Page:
SCN Coalition recommends using soil test results to develop a management strategy

The SCN Coalition encourages soybean farmers who “took the test to beat the pest” this fall to develop a soybean cyst nematode management strategy for the 2019 growing season.

“Now that you’re armed with egg counts, you and your advisors can use that data to actively manage SCN,” says Carl Bradley, plant pathologist from the University of Kentucky and a leader of The SCN Coalition. 

“It’s human nature to want to know if an egg count from a sample is low, medium or high when you get results back,” Bradley adds. “Generally speaking, if soybeans will be the next crop grown, anything below 2,000 eggs is considered low, 2,001 to 12,000 eggs is medium and 12,000+ is considered high. If corn, wheat or another nonhost crop will be grown in 2019, your SCN numbers will drop, so the low/medium/high categories are higher.”

Bradley cautions growers that this example is not applicable to all states or regions. “Always check with your state land-grant university or lab that processed your samples,” he says.

The good news is that no matter how high your SCN numbers, there are several management tools available to protect future soybean yields. These include rotating SCN-resistant varieties and genetic sources of resistance, rotating to nonhost crops and considering nematode-protectant seed treatments.

Why it pays to know your numbers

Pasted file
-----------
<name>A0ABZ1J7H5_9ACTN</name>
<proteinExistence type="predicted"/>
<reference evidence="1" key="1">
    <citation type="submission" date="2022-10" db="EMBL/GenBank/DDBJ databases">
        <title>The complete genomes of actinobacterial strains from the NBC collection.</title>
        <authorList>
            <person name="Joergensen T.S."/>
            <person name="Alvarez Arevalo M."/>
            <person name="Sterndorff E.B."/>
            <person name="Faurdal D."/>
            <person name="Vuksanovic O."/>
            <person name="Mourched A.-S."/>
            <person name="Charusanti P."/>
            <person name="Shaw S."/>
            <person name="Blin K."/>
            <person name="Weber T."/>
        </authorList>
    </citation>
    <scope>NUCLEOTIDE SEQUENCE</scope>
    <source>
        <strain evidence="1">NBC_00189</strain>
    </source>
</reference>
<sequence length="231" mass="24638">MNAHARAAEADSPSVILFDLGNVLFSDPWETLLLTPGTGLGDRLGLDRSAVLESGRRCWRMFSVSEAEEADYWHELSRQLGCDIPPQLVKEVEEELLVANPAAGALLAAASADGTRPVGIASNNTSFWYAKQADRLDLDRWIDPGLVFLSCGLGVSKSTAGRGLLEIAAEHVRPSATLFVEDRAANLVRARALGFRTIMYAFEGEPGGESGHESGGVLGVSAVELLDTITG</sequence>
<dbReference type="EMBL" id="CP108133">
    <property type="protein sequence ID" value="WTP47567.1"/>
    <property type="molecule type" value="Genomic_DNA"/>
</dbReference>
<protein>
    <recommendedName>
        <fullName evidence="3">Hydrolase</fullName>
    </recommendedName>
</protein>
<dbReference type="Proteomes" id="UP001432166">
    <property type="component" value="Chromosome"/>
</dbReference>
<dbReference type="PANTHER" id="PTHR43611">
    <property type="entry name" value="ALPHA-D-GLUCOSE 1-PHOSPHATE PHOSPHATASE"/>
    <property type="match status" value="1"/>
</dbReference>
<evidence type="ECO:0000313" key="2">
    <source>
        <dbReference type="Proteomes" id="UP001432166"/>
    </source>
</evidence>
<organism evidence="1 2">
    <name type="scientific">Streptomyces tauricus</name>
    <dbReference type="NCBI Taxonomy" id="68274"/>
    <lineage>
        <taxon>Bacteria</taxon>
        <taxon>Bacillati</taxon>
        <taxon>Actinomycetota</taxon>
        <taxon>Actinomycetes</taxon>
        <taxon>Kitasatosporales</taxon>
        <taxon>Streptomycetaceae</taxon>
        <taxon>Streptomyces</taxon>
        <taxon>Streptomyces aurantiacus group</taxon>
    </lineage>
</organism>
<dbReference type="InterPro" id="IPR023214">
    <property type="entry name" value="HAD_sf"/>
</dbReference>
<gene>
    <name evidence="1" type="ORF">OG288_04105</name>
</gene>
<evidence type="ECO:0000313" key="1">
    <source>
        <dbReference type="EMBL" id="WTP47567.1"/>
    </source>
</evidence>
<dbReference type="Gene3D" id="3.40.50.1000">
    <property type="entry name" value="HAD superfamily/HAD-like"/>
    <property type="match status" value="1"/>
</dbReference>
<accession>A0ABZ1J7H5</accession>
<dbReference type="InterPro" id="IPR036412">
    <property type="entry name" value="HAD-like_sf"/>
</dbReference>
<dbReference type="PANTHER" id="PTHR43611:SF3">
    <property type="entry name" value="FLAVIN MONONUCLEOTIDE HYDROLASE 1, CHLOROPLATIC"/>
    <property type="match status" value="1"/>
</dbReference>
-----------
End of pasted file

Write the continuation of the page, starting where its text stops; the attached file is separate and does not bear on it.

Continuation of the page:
Regardless of cropping decisions in 2019, Bradley says it still pays to know your SCN egg counts. Multiple surveys across the soybean-producing region— including Kentucky, Illinois, Indiana, Michigan, Minnesota, Missouri, Ohio, Ontario, South Dakota, Tennessee and Wisconsin—show SCN populations increasingly able to feed and reproduce on varieties with the PI 88788 source of resistance.

“PI 88788 is used in 95 percent of commercial soybean varieties,” Bradley continues. “In other words, SCN is becoming resistant to the resistance. And research shows that as SCN populations increase on PI 88788 varieties, yields can decrease by as much as 14 bushels per acre. So unfortunately, a farmer who has been planting resistant varieties and assuming SCN egg counts are low could be very much mistaken.” 

Get state-specific advice

SCN’s ability to overcome PI 88788 resistance varies by state. The same is true of farmers’ cropping and SCN management options. That’s why the coalition offers state-specific advice at You’ll find this information in both the Recommendations and University Partners sections of the website.

In Missouri, for example, 100 percent of SCN populations can reproduce on PI 88788, up from 52 percent in 1992. “We also see as many as six generations of nematodes reproducing per growing season,” says Kaitlyn Bissonnette, University of Missouri plant pathologist. “As a result, SCN counts can quickly elevate to yield-damaging levels. Therefore, it’s critical farmers know their SCN egg counts and the source of resistance in the seed they purchase.”

For farmers who don’t yet know their numbers, there’s still time. “You can take soil samples until the ground is frozen,” Bradley says. “Or you can always sample next spring.”

The SCN Coalition is a public/checkoff/private partnership formed to increase the number of farmers who are actively managing SCN. Our goal is to increase soybean farmers’ profit potential and realize higher yields. Partners in The SCN Coalition include university scientists from 28 states and Ontario, grower checkoff organizations including the North Central Soybean Research Program, United Soybean Board and several state soybean promotion boards, and corporate partners including BASF, Bayer, Growmark, DuPont Pioneer, Syngenta and Winfield United.